from Russia. (Ginsberg lines 29-36). It is this omission of doubt, fear, and prejudice toward an angry and unforgiving country that Ginsberg poem hinges upon. The poem is obviously all narrative; each device of omission or satisfaction in ‘I won’t apologize’ supports this statement. It is this personal narrative style which allows the poem to be so extremely accessible. It is also the themes of the poem which give the audience pause and allow them their own questions along the same line of thinking that Ginsberg offers in America.

The themes of the poem are many and varied: Grief, solitude, joy, truth, forgiveness, consumerism (“Time Magazine”), communism (“You should have seen me read Marx…”), etc. However, the device of the poet is equally important as the subject matter; Ginsberg, in his free style genius of the Beat Generation uses juxtaposition in order to apply weight to his wanderings, his truths, and questions in America. For instance, Ginsberg states, “America why are your libraries full of tears? ” (Ginsberg line 12).

A layman reader would not have expected to read that a library was full of tears; practically speaking, a library should be full of books, or people reading books. Thus, the importance of the switch in comparison allows the reader to question why he replaced an obvious symbolism of ‘books’ with ‘tears’. The reader wonders, Well, why tears? The inner workings of this symbolic object is that perhaps knowledge is being vanquished, or knowledge, that is books or history or philosophy are being censored in the American public libraries.

The proof of this is found in the theme of communism. In 1956, America was going through the Red Scare in which Senator McCarthy had just gotten done with his prejudices in routing out communists and trying to deport them or send them to jail. Or perhaps Ginsberg is merely stating that libraries weren’t being used, that new thoughts weren’t being generated because no one was asking any important questions and therefore this would be cause of tears being found in libraries. The replacement of books with tears however may be completely subjective as some poets are wont to do.

Ginsberg poem America is one in which he most definitely wrote himself in as is evidence with the line, “I’m addressing you. ” (Ginsberg line 37). In this short sentence the “I” is obviously Ginsberg and the understood “you” is America. Thus, the subjects and themes which Ginsberg is writing about may be more personal than the reader would expect from other poems and poets. This is evidence in Ginsberg’s continual use of the “I” and specific places and events: He even begins the poem with the date “America two dollars and twenty-seven cents January 17, 1956.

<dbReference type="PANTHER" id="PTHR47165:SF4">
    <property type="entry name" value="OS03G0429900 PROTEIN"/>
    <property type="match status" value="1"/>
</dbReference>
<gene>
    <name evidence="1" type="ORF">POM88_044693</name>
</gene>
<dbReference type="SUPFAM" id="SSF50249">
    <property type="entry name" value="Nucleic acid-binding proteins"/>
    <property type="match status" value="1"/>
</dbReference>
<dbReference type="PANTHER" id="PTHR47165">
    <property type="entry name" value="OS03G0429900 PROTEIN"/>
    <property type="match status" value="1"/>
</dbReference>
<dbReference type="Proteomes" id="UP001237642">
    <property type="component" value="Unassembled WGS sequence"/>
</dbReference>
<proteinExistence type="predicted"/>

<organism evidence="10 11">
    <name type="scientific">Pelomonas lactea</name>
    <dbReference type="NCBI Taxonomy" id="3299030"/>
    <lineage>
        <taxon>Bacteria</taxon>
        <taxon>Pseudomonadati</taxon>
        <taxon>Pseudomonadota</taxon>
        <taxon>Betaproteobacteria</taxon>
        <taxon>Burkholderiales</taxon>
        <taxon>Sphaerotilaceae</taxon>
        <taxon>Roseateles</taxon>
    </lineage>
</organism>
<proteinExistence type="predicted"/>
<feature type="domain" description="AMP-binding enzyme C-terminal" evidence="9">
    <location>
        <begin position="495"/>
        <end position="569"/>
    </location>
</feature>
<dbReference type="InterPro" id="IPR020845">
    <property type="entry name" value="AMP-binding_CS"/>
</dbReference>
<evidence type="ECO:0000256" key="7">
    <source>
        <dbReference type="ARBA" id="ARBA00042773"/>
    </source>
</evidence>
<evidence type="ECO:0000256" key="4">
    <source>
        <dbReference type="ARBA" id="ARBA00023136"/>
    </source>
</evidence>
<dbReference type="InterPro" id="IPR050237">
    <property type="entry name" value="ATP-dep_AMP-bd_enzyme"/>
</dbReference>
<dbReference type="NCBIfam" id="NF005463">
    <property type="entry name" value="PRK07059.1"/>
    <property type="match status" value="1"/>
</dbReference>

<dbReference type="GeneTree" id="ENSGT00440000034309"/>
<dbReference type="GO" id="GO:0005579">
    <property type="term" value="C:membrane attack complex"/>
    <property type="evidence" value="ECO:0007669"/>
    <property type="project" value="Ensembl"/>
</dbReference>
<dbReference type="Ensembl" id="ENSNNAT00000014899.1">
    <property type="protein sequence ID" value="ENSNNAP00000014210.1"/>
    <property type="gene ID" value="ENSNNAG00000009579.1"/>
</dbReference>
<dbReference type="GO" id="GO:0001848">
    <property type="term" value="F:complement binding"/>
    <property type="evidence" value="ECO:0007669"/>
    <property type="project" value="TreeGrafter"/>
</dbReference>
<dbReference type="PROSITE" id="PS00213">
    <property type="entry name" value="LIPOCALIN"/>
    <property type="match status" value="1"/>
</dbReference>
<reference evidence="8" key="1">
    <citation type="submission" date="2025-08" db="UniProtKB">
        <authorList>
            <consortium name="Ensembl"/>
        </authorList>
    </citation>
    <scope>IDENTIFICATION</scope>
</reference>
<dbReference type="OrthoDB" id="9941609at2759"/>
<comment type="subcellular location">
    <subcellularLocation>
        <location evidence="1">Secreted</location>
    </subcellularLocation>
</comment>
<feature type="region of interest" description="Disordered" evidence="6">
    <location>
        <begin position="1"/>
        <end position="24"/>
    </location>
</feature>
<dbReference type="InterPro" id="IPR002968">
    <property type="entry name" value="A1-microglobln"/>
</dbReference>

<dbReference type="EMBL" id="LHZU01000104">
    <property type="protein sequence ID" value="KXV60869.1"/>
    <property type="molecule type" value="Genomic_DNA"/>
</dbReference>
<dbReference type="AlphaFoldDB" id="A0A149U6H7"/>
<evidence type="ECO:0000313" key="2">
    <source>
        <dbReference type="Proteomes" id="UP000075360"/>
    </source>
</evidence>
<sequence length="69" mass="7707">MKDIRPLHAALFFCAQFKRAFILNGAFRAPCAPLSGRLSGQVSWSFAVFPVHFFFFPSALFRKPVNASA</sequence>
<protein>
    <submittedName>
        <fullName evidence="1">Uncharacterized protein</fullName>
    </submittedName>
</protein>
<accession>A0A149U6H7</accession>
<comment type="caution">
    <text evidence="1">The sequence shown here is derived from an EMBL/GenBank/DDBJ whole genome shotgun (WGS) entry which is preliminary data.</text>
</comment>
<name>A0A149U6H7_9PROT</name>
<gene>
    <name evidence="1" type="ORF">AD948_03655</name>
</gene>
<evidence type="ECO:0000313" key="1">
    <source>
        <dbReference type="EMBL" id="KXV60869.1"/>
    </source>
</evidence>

” (Ginsberg line 2); such specifics allow for a definite concrete and close narrative style that automatically connects the reader to the poet down to the change in Ginsberg’s pockets. Literary fiction allows for these marginalizations of minor characters and their personal histories become relevant through the use of the story. All fiction has its birth from oral tradition; and poetry is a testament and by–product of that tradition.

Ginsberg is placing emphasis on a man’s personal history and that person’s (his) relationship with his country; for, what is a country if not land made up of its people? It is Ginsberg’s use of the “I” in the poem America that allows for an immediate connection between the subject and the narrator and the narrator and his audience. The themes supporting this relationship (in Ginsberg’s case, religion, tears, faith, communism, etc. ) only allow for a more personal if not more marginalized reality in the context and syntax of the poem.

Each element that Ginsberg relates gives the audience more questions to asks, which is the point of Ginsberg’s narrative style; he wants his audience to be enlivened with his words, it is what makes the poem and identity of the narrator less marginalized and more proactive, history, true. That is the theme of Ginsberg’s poems; they speak toward a universal truth of a country and a personal truth of a man in that country. Works Cited Ginsberg, Allan. America. Online. 1956. 9 April 2009. <http://www. writing. upenn. edu/~afilreis/88/america. html>